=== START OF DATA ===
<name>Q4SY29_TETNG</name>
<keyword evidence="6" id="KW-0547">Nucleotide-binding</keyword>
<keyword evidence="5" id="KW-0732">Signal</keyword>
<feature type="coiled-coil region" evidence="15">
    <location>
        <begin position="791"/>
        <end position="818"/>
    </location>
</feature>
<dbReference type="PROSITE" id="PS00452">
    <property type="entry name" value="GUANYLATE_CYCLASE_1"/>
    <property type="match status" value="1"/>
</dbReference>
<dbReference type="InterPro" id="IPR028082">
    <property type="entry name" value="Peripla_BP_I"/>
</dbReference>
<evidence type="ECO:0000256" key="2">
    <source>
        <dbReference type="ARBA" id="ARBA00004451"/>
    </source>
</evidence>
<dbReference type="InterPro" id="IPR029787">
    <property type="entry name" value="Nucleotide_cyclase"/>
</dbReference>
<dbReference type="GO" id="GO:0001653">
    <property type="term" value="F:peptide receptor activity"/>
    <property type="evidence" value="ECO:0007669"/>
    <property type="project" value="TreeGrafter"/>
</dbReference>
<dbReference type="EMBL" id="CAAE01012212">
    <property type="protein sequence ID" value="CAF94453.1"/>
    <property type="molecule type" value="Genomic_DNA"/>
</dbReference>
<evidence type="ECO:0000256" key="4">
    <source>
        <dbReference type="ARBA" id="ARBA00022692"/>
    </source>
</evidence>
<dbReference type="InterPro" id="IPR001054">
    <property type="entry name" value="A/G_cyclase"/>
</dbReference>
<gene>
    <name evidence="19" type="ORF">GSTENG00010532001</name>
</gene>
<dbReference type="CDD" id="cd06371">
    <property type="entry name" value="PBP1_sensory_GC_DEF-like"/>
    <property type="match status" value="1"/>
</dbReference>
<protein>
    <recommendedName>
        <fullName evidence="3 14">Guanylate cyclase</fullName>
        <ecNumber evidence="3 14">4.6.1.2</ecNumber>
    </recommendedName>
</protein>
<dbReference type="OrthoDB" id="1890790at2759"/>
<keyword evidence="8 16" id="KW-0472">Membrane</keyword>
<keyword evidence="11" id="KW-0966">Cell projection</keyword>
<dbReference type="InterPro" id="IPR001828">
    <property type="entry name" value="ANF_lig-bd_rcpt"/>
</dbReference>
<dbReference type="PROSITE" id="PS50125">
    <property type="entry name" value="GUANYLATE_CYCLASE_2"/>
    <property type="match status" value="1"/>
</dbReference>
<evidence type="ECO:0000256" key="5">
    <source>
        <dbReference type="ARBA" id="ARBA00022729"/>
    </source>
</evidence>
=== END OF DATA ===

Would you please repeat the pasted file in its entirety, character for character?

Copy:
<name>Q4SY29_TETNG</name>
<keyword evidence="6" id="KW-0547">Nucleotide-binding</keyword>
<keyword evidence="5" id="KW-0732">Signal</keyword>
<feature type="coiled-coil region" evidence="15">
    <location>
        <begin position="791"/>
        <end position="818"/>
    </location>
</feature>
<dbReference type="PROSITE" id="PS00452">
    <property type="entry name" value="GUANYLATE_CYCLASE_1"/>
    <property type="match status" value="1"/>
</dbReference>
<dbReference type="InterPro" id="IPR028082">
    <property type="entry name" value="Peripla_BP_I"/>
</dbReference>
<evidence type="ECO:0000256" key="2">
    <source>
        <dbReference type="ARBA" id="ARBA00004451"/>
    </source>
</evidence>
<dbReference type="InterPro" id="IPR029787">
    <property type="entry name" value="Nucleotide_cyclase"/>
</dbReference>
<dbReference type="GO" id="GO:0001653">
    <property type="term" value="F:peptide receptor activity"/>
    <property type="evidence" value="ECO:0007669"/>
    <property type="project" value="TreeGrafter"/>
</dbReference>
<dbReference type="EMBL" id="CAAE01012212">
    <property type="protein sequence ID" value="CAF94453.1"/>
    <property type="molecule type" value="Genomic_DNA"/>
</dbReference>
<evidence type="ECO:0000256" key="4">
    <source>
        <dbReference type="ARBA" id="ARBA00022692"/>
    </source>
</evidence>
<dbReference type="InterPro" id="IPR001054">
    <property type="entry name" value="A/G_cyclase"/>
</dbReference>
<gene>
    <name evidence="19" type="ORF">GSTENG00010532001</name>
</gene>
<dbReference type="CDD" id="cd06371">
    <property type="entry name" value="PBP1_sensory_GC_DEF-like"/>
    <property type="match status" value="1"/>
</dbReference>
<protein>
    <recommendedName>
        <fullName evidence="3 14">Guanylate cyclase</fullName>
        <ecNumber evidence="3 14">4.6.1.2</ecNumber>
    </recommendedName>
</protein>
<dbReference type="OrthoDB" id="1890790at2759"/>
<keyword evidence="8 16" id="KW-0472">Membrane</keyword>
<keyword evidence="11" id="KW-0966">Cell projection</keyword>
<dbReference type="InterPro" id="IPR001828">
    <property type="entry name" value="ANF_lig-bd_rcpt"/>
</dbReference>
<dbReference type="PROSITE" id="PS50125">
    <property type="entry name" value="GUANYLATE_CYCLASE_2"/>
    <property type="match status" value="1"/>
</dbReference>
<evidence type="ECO:0000256" key="5">
    <source>
        <dbReference type="ARBA" id="ARBA00022729"/>
    </source>
</evidence>